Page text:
Just to add a further thought of my own (though I may have got it wrong). The modern 'craze' for super stretchy less dense neoprene suits MAY be to overcome the problem of keeping them a close fit on a normal body shape, as the person writhes and twists and bends on the water. (Gaps appear with denser neoprene, especially in the small of the back as you twist and bend, letting pools of icy water in! (Been there surfing, and used to get that in earlier days, with 'cardboard type, less flexible,earlier neoprenes.)

But the problem with making lower density and super stretchy neoprene is, to my way of thinking, twofold.
1) By making it of lower density they compromise its insulating ability (thickness for thickness) as opposed to denser neoprene.
2) The very act of it stretching MUST 'squash' its thickness - i.e. it must be thinner where it is stretched. Both of those factors must, to my mind, make the suits less warm in icy conditions. There is NO substitute for insulation, to thicker denser neoprene. Ask any diver! (Where compression from water pressure demands denser less compressible material.)

The logical answer that I found (long since) was to use two different layers. 1) The inner thin tight fitting to body shape flexible neoprene with wool or thermal vest beneath, and thicker denser less tight outer wetsuit, as I explained before. That way, I get the best of both worlds at the slight inconvenience of a bit of restriction, which doesn't affect my 'contortions on the board at all.

It's worked for me all of those sometimes Arctic condition winters. Nothing will convince me to change my tune now! Laughing Laughing


Last edited by GURGLETROUSERS on Thu Dec 06, 2018 11:54 am; edited 1 time in total
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GURGLETROUSERS



Joined: 30 Dec 2009
Posts: 2326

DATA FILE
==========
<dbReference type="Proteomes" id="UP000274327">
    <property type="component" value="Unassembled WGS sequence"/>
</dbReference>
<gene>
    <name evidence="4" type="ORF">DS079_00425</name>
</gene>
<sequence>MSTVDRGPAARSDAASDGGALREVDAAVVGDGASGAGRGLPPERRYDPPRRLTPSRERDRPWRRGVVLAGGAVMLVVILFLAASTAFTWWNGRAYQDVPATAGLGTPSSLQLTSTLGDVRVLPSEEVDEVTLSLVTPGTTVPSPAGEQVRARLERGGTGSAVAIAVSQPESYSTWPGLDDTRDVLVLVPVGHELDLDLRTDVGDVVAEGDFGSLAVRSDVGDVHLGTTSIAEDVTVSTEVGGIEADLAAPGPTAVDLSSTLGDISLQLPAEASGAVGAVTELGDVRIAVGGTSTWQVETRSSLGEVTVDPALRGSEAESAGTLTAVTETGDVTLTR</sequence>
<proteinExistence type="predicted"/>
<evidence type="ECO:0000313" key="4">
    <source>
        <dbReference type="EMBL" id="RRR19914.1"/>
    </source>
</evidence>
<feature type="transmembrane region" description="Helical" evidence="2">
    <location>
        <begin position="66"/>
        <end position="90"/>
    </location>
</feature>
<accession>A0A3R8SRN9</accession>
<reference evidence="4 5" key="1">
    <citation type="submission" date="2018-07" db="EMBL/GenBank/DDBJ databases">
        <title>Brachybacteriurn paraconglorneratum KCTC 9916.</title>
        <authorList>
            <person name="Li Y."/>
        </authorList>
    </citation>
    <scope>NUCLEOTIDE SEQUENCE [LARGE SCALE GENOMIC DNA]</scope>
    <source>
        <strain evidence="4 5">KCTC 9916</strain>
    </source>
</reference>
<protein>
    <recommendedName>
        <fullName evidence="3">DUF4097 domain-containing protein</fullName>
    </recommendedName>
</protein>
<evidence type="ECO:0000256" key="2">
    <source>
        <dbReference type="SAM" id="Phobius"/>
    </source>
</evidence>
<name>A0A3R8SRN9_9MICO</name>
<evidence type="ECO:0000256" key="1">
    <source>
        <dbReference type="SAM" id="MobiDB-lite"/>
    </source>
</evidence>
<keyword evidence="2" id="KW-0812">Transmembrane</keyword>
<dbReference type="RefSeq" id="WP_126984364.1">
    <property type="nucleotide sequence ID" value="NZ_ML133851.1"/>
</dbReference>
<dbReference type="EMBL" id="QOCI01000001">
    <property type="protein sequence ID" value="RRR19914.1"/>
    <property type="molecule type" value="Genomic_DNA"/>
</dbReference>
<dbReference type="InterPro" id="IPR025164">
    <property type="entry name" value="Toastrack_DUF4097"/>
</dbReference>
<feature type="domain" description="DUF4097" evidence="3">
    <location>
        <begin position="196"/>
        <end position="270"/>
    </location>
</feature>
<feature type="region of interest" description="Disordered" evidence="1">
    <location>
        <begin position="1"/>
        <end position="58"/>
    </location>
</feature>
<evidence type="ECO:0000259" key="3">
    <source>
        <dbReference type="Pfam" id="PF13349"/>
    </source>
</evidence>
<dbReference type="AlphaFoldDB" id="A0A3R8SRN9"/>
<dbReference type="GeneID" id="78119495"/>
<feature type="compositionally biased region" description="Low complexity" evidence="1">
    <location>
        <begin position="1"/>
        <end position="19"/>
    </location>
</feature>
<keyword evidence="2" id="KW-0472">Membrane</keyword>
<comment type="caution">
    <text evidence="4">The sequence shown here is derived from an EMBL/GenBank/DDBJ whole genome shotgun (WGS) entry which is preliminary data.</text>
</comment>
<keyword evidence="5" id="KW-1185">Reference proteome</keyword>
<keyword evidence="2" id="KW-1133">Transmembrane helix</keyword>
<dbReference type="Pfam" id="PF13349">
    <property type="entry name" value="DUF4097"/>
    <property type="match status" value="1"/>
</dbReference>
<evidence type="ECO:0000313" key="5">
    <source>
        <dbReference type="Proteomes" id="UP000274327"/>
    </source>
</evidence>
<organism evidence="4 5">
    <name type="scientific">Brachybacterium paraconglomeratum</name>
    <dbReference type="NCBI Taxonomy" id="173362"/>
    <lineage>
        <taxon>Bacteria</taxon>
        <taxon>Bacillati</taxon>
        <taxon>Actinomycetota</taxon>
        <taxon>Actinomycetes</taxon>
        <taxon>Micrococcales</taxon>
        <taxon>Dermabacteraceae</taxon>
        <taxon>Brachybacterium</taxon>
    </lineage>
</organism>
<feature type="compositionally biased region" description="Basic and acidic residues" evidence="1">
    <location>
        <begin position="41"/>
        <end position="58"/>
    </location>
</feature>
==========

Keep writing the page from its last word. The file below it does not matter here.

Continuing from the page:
PostPosted: Thu Dec 06, 2018 11:52 am    Post subject: Reply with quote

Yes, the fleece works. Just returned from a session on my new 'toy' J.P. freerace board today. (Not a very cold day but who's grumbling about that fact)

The fleece (full length) I now use is quite thin and of the type often used under dry suits. At least, that was what it meant for when I bought it, and it really does add an extra layer of comfort beneath my latest Winter wet suit.

(Sorry for all the alterations and edits but computer problems yet again!!)
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grantmac017



Joined: 04 Aug 2016
Posts: 830

PostPosted: Thu Dec 06, 2018 4:29 pm    Post subject: Reply with quote

It doesn't bunch up at the joints? I'm looking at lycra base layers used for diving, which would make getting into the suit very easy and reduce chafing (big issue). I'm not sure it would add much, if any, warmth.
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GURGLETROUSERS



Joined: 30 Dec 2009
Posts: 2326

PostPosted: Thu Dec 06, 2018 4:41 pm    Post subject: Reply with quote

Well I suppose it depends on the fit of your wetsuit Grant. I always get suits big enough to fit comfortably over the under layers I use.

The suit used today was my latest, a C Skins 6mm winter suit with hood attached, and I didn't feel or notice any problem anywhere while sailing. That suit is made with the latest fairly stretchy neoprene, but the thickness and the less tight fit prevents a feel of any tight spots.

Whatever, the fleece always feel comfortably toasty even though wet, as a wetsuit is meant to be inside.